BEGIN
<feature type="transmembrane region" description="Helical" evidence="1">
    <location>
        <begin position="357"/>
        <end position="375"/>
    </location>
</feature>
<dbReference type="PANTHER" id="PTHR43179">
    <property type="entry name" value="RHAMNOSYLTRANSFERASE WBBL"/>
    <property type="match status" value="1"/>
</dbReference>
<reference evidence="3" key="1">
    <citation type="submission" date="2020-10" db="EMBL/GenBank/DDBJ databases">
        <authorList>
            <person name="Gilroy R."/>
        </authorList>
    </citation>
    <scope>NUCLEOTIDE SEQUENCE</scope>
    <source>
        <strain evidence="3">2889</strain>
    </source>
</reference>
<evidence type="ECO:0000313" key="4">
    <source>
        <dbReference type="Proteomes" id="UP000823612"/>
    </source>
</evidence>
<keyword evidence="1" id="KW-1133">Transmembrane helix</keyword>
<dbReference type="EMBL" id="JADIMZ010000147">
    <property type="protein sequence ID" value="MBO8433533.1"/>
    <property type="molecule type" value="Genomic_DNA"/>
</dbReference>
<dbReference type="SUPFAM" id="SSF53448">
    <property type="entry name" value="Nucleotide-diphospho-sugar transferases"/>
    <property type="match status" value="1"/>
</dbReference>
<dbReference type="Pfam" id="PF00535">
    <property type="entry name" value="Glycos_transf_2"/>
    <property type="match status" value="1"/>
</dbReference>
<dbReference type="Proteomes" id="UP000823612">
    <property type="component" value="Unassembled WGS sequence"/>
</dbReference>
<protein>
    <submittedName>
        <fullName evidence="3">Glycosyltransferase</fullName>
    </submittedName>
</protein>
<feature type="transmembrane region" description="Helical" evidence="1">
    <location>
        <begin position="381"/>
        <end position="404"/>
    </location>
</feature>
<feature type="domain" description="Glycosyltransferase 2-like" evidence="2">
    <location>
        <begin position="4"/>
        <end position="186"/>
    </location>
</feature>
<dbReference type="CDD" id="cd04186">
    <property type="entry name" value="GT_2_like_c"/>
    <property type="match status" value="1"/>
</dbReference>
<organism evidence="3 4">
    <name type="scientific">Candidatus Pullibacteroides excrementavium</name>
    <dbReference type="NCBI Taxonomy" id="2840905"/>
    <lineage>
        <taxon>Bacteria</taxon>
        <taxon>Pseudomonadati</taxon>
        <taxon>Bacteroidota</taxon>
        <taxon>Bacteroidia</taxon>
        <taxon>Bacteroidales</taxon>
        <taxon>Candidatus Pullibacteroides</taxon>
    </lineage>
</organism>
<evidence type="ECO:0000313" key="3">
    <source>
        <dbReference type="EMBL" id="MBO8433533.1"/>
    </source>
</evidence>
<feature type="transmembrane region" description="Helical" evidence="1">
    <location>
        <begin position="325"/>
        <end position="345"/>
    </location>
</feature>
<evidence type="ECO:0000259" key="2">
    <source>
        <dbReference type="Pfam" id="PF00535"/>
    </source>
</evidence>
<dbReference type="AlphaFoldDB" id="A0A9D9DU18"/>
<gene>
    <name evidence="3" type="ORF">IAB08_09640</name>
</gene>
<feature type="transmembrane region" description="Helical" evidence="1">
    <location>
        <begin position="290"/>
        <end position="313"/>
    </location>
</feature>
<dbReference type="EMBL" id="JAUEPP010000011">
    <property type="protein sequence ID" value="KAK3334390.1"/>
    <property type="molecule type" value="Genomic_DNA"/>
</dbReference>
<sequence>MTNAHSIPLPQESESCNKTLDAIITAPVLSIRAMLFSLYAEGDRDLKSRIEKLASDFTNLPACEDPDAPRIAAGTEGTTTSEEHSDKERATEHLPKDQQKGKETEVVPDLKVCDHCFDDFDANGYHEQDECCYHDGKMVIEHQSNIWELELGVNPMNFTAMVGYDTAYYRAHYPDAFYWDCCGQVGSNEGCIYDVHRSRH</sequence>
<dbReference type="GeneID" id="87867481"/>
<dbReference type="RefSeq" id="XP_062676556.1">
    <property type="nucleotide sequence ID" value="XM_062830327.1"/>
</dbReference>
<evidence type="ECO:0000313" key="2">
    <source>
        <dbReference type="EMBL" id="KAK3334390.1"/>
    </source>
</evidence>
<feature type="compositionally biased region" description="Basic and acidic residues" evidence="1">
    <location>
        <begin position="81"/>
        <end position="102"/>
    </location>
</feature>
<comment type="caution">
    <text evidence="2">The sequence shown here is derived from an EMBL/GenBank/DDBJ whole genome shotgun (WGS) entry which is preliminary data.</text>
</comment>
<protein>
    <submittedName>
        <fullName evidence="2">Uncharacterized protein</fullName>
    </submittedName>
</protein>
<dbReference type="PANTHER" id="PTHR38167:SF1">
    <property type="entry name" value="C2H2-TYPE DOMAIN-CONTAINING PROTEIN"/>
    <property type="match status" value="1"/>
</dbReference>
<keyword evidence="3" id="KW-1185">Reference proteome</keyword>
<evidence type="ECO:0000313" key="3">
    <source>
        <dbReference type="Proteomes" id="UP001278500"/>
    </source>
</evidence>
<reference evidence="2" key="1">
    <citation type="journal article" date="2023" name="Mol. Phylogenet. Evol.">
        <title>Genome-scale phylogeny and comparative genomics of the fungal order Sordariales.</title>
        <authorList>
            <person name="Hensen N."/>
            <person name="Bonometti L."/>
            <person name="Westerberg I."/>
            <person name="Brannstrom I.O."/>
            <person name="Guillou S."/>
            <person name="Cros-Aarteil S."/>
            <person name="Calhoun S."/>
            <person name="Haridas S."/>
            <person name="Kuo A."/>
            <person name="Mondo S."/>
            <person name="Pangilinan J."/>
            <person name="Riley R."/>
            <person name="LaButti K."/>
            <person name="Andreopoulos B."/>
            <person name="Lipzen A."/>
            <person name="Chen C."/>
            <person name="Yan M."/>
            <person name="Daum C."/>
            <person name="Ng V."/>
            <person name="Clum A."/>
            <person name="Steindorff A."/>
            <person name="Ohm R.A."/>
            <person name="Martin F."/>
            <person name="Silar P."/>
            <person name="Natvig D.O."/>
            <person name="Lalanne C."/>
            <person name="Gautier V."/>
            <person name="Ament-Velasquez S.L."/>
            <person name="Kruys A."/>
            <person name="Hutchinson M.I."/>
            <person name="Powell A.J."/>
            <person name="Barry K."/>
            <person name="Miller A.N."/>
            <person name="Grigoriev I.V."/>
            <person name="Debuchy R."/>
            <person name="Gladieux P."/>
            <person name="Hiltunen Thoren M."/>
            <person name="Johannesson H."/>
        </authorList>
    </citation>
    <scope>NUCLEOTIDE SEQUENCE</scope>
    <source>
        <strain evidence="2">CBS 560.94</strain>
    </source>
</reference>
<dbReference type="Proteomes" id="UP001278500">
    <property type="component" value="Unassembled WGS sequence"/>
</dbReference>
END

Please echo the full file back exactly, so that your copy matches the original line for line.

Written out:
<feature type="transmembrane region" description="Helical" evidence="1">
    <location>
        <begin position="357"/>
        <end position="375"/>
    </location>
</feature>
<dbReference type="PANTHER" id="PTHR43179">
    <property type="entry name" value="RHAMNOSYLTRANSFERASE WBBL"/>
    <property type="match status" value="1"/>
</dbReference>
<reference evidence="3" key="1">
    <citation type="submission" date="2020-10" db="EMBL/GenBank/DDBJ databases">
        <authorList>
            <person name="Gilroy R."/>
        </authorList>
    </citation>
    <scope>NUCLEOTIDE SEQUENCE</scope>
    <source>
        <strain evidence="3">2889</strain>
    </source>
</reference>
<evidence type="ECO:0000313" key="4">
    <source>
        <dbReference type="Proteomes" id="UP000823612"/>
    </source>
</evidence>
<keyword evidence="1" id="KW-1133">Transmembrane helix</keyword>
<dbReference type="EMBL" id="JADIMZ010000147">
    <property type="protein sequence ID" value="MBO8433533.1"/>
    <property type="molecule type" value="Genomic_DNA"/>
</dbReference>
<dbReference type="SUPFAM" id="SSF53448">
    <property type="entry name" value="Nucleotide-diphospho-sugar transferases"/>
    <property type="match status" value="1"/>
</dbReference>
<dbReference type="Pfam" id="PF00535">
    <property type="entry name" value="Glycos_transf_2"/>
    <property type="match status" value="1"/>
</dbReference>
<dbReference type="Proteomes" id="UP000823612">
    <property type="component" value="Unassembled WGS sequence"/>
</dbReference>
<protein>
    <submittedName>
        <fullName evidence="3">Glycosyltransferase</fullName>
    </submittedName>
</protein>
<feature type="transmembrane region" description="Helical" evidence="1">
    <location>
        <begin position="381"/>
        <end position="404"/>
    </location>
</feature>
<feature type="domain" description="Glycosyltransferase 2-like" evidence="2">
    <location>
        <begin position="4"/>
        <end position="186"/>
    </location>
</feature>
<dbReference type="CDD" id="cd04186">
    <property type="entry name" value="GT_2_like_c"/>
    <property type="match status" value="1"/>
</dbReference>
<organism evidence="3 4">
    <name type="scientific">Candidatus Pullibacteroides excrementavium</name>
    <dbReference type="NCBI Taxonomy" id="2840905"/>
    <lineage>
        <taxon>Bacteria</taxon>
        <taxon>Pseudomonadati</taxon>
        <taxon>Bacteroidota</taxon>
        <taxon>Bacteroidia</taxon>
        <taxon>Bacteroidales</taxon>
        <taxon>Candidatus Pullibacteroides</taxon>
    </lineage>
</organism>
<evidence type="ECO:0000313" key="3">
    <source>
        <dbReference type="EMBL" id="MBO8433533.1"/>
    </source>
</evidence>
<feature type="transmembrane region" description="Helical" evidence="1">
    <location>
        <begin position="325"/>
        <end position="345"/>
    </location>
</feature>
<evidence type="ECO:0000259" key="2">
    <source>
        <dbReference type="Pfam" id="PF00535"/>
    </source>
</evidence>
<dbReference type="AlphaFoldDB" id="A0A9D9DU18"/>
<gene>
    <name evidence="3" type="ORF">IAB08_09640</name>
</gene>
<feature type="transmembrane region" description="Helical" evidence="1">
    <location>
        <begin position="290"/>
        <end position="313"/>
    </location>
</feature>
<dbReference type="EMBL" id="JAUEPP010000011">
    <property type="protein sequence ID" value="KAK3334390.1"/>
    <property type="molecule type" value="Genomic_DNA"/>
</dbReference>
<sequence>MTNAHSIPLPQESESCNKTLDAIITAPVLSIRAMLFSLYAEGDRDLKSRIEKLASDFTNLPACEDPDAPRIAAGTEGTTTSEEHSDKERATEHLPKDQQKGKETEVVPDLKVCDHCFDDFDANGYHEQDECCYHDGKMVIEHQSNIWELELGVNPMNFTAMVGYDTAYYRAHYPDAFYWDCCGQVGSNEGCIYDVHRSRH</sequence>
<dbReference type="GeneID" id="87867481"/>
<dbReference type="RefSeq" id="XP_062676556.1">
    <property type="nucleotide sequence ID" value="XM_062830327.1"/>
</dbReference>
<evidence type="ECO:0000313" key="2">
    <source>
        <dbReference type="EMBL" id="KAK3334390.1"/>
    </source>
</evidence>
<feature type="compositionally biased region" description="Basic and acidic residues" evidence="1">
    <location>
        <begin position="81"/>
        <end position="102"/>
    </location>
</feature>
<comment type="caution">
    <text evidence="2">The sequence shown here is derived from an EMBL/GenBank/DDBJ whole genome shotgun (WGS) entry which is preliminary data.</text>
</comment>
<protein>
    <submittedName>
        <fullName evidence="2">Uncharacterized protein</fullName>
    </submittedName>
</protein>
<dbReference type="PANTHER" id="PTHR38167:SF1">
    <property type="entry name" value="C2H2-TYPE DOMAIN-CONTAINING PROTEIN"/>
    <property type="match status" value="1"/>
</dbReference>
<keyword evidence="3" id="KW-1185">Reference proteome</keyword>
<evidence type="ECO:0000313" key="3">
    <source>
        <dbReference type="Proteomes" id="UP001278500"/>
    </source>
</evidence>
<reference evidence="2" key="1">
    <citation type="journal article" date="2023" name="Mol. Phylogenet. Evol.">
        <title>Genome-scale phylogeny and comparative genomics of the fungal order Sordariales.</title>
        <authorList>
            <person name="Hensen N."/>
            <person name="Bonometti L."/>
            <person name="Westerberg I."/>
            <person name="Brannstrom I.O."/>
            <person name="Guillou S."/>
            <person name="Cros-Aarteil S."/>
            <person name="Calhoun S."/>
            <person name="Haridas S."/>
            <person name="Kuo A."/>
            <person name="Mondo S."/>
            <person name="Pangilinan J."/>
            <person name="Riley R."/>
            <person name="LaButti K."/>
            <person name="Andreopoulos B."/>
            <person name="Lipzen A."/>
            <person name="Chen C."/>
            <person name="Yan M."/>
            <person name="Daum C."/>
            <person name="Ng V."/>
            <person name="Clum A."/>
            <person name="Steindorff A."/>
            <person name="Ohm R.A."/>
            <person name="Martin F."/>
            <person name="Silar P."/>
            <person name="Natvig D.O."/>
            <person name="Lalanne C."/>
            <person name="Gautier V."/>
            <person name="Ament-Velasquez S.L."/>
            <person name="Kruys A."/>
            <person name="Hutchinson M.I."/>
            <person name="Powell A.J."/>
            <person name="Barry K."/>
            <person name="Miller A.N."/>
            <person name="Grigoriev I.V."/>
            <person name="Debuchy R."/>
            <person name="Gladieux P."/>
            <person name="Hiltunen Thoren M."/>
            <person name="Johannesson H."/>
        </authorList>
    </citation>
    <scope>NUCLEOTIDE SEQUENCE</scope>
    <source>
        <strain evidence="2">CBS 560.94</strain>
    </source>
</reference>
<dbReference type="Proteomes" id="UP001278500">
    <property type="component" value="Unassembled WGS sequence"/>
</dbReference>